' ' Cinema Romantico: Friday's Old Fashioned: Berlin Alexanderplatz (1980)

Friday, March 01, 2024

Friday's Old Fashioned: Berlin Alexanderplatz (1980)

As part of its Settle In series, “six films that test the limits of runtimes,” the Gene Siskel Center here in Chicago recently screened “Berlin Alexanderplatz.” Based on the famous 1929 German novel by Alfred Döblin, the 1980 adaptation written and directed by Rainer Werner Fassbinder was originally presented as a television miniseries in West Germany, 13 parts plus an epilogue running 902 minutes. That’s nine-hundred-and-two, a little over fifteen hours, if you’re keeping score, which I certainly was, and My Beautiful, Perspicacious Wife and our friend Chad with whom we went to see it were probably keeping score too. It was too long for the Gene Siskel Center to condense into a single day, in fact, prompting two showings on Saturday and Sunday, February 3rd and 4th. That was the day after Groundhog Day, of course, which in many respects has become as associated with living the same day of your life over and over thanks to the Harold Ramis 1993 movie borrowing the holiday’s name. And it was appropriate that our showing of “Berlin Alexanderplatz” coincided with Groundhog Day weekend since, honestly, Sunday felt a lot like Saturday. Our alarm went off at the same time, we caught the train downtown at the same time, the movie started at the same time (11 am), the three of us stood in the exact same place at each brief intermission, chatting and stretching as we geared up to go watch some more, we essentially ate popcorn (which was made free) for breakfast, lunch, and dinner. “I think I’m tripling down on the popcorn,” Chad said at the second intermission on our first day and My Beautiful, Perspicacious Wife and I followed suit. It was only two days, I know, not the seeming lifetime that Phil Connors lived in “Groundhog Day.” But then, have you ever watched a 15-hour German movie about the doomed Weimar Republic over the course of two days? It feels endless.

I don’t mean this as a criticism. Rarely, if ever, has my experience watching a movie so effectively mirrored the movie itself, not just its immersive nature but the almost punishing emphasis on repetition and the habituating plight of its main character, Franz Bieberkopf (Günter Lamprecht). He is released from prison as the movie opens after serving four years in the murder of his girlfriend Ida and into a Berlin that is a mess of conflicting interests and ideologies, and Franz himself is nothing less than a walking, talking confliction, a hectoring brute, and a happy buffalo, in one astonishing sequence falling off the wagon by drinking three beers and cooing to each one like it’s his little newborn baby, as amusing as it is devastating as it is gripping, more gripping, in fact, than most movies these days in total (see photo above). As it demonstrates, Franz is determined to stay on the straight and narrow but can’t, swept along in the economic, political, and social maelstrom, and never quite smart enough to realize he’s stupid, making the same mistakes again and again. Fassbinder underlines this in ways as small as the relentlessly blinking neon light outside Franz’s apartment, or the roughly sixteen-thousand glasses of kummel he imbibes, and big, like the murder of Ida, seen in flashback over and over, and not just a flash but the whole gruesome thing, a sin for which he cannot atone. All this might call to mind the Biblical Job, but the real parallel is the Book of Ecclesiastes, which the narrator essentially quotes mid-movie, “Man’s fate is like that of the beasts,” adorned with images of a slaughterhouse, equating Franz Bieberkopf, and man in general, with animals biding time until they are butchered.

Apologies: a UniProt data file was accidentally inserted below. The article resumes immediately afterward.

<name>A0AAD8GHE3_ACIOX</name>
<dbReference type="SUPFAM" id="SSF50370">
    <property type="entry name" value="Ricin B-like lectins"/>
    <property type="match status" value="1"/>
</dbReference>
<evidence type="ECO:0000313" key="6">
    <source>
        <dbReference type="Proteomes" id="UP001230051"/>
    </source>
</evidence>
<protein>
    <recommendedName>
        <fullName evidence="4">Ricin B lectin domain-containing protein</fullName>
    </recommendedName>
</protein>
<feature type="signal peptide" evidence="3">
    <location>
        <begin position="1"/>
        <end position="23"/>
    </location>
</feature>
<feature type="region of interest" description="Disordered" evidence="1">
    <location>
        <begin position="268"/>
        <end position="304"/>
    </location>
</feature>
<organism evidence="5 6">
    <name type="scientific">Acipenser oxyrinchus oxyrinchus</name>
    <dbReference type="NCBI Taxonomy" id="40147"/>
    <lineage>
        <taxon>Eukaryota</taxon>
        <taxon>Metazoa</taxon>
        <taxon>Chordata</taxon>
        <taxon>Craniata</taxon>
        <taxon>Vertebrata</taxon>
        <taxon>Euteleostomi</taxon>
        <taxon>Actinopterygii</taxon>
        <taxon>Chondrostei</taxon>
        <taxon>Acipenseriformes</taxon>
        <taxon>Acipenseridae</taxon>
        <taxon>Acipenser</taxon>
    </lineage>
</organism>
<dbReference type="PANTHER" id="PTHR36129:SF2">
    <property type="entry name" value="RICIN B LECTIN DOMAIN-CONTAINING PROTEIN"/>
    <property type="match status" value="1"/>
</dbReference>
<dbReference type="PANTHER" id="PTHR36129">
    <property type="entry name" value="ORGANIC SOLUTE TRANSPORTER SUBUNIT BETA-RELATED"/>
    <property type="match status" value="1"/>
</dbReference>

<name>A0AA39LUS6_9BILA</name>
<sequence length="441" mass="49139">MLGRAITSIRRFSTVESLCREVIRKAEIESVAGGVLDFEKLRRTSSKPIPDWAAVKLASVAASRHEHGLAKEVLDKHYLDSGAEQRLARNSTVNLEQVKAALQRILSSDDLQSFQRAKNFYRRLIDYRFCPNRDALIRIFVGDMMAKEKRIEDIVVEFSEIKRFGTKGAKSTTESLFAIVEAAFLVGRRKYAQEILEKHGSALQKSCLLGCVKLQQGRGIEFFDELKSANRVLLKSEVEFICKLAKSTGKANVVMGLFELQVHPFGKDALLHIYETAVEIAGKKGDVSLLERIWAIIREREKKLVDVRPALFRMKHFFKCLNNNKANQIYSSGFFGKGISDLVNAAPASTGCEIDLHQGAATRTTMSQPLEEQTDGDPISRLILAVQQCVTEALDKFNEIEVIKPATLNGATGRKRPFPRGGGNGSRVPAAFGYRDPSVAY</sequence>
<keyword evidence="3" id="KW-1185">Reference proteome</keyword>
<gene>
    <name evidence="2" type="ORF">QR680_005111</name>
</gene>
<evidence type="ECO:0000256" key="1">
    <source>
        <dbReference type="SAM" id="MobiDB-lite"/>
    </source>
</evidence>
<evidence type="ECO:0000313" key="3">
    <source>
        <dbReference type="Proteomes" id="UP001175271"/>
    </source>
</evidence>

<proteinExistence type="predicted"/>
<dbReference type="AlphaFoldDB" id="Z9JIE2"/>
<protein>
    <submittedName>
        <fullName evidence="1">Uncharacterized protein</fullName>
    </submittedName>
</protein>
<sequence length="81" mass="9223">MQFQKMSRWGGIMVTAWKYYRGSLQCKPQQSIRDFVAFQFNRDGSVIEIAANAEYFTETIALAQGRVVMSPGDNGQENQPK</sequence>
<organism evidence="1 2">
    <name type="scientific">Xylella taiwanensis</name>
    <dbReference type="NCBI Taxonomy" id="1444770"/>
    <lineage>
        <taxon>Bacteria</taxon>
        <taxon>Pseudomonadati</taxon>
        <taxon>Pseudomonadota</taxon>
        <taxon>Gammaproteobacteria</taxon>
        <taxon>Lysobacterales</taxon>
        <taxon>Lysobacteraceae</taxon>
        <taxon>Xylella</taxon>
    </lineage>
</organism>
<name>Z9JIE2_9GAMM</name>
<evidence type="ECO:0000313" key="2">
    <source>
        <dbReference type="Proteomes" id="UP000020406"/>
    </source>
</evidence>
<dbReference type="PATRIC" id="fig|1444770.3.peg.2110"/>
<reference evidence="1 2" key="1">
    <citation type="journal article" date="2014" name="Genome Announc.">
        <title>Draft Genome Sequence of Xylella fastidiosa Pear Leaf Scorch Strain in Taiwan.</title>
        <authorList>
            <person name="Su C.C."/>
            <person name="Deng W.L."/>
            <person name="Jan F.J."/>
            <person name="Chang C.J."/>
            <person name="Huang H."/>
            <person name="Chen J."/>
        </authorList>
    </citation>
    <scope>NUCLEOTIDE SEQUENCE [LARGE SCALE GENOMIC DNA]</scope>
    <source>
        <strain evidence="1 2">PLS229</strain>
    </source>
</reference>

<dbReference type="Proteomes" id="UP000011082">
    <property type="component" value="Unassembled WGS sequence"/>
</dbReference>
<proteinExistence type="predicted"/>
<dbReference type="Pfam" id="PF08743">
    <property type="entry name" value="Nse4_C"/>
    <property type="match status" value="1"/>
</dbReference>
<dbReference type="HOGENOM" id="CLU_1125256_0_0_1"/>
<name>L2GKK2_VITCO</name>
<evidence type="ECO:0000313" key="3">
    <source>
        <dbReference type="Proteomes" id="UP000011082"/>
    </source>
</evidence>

The epilogue, then, when it arrives, is as discombobulating as it is refreshing, in a sense. Driven to madness, and into a mental asylum, much of the concluding Part XIV is a trip into Franz Bieberkopf’s psyche. There is so much happening here, and it is all ripe for literary study, but as movies in this vein often are, it’s best just to let yourself go and feel your way through the aesthetic punchbowl. What has very much been in a movie set during 1929 suddenly feels of its own time in the hairdos and disco balls and angels that are like less glam versions of Ziggy Stardust, as My Beautiful, Perspicacious Wife noted, yet not of its time either, with Janis Joplin and Leonard Cohen and Velvet Underground on the soundtrack. Released in 1980, it was a year ahead of MTV, and if you told me Fassbinder’s epilogue inspired a legion of confounding Bonnie Tyler-like MTV music videos, that reading would be as good as any. Whatever it is, it’s what I was in the mood for, whether I knew it or not, having been in a movie theater for virtually two days straight, my knees and back beginning to ache, filled to burst with popcorn, my mind swimming from a Voodoo Ranger IPA, ready to leave but still needing to stick it out, I felt like I was starting to hallucinate and so does the movie, two moods merging as one. When we came to, Franz Bieberkopf seemed not found, though not quite lost either, more like the fleshy antithesis of “2001’s” Star Child, reconciled, and without thought, sleepwalking toward, well, 1929 Germany, you know what.

Afterward, standing on the sidewalk outside the Siskel Center in the darkness, the weekend somehow going by in the blink of an eye despite spending it watching a 15-hour movie, Chad, who had proposed the idea in the first place, thanked us for accompanying him on the journey, before noting, circumspect but not necessarily critically, “I probably wouldn’t do it again.”

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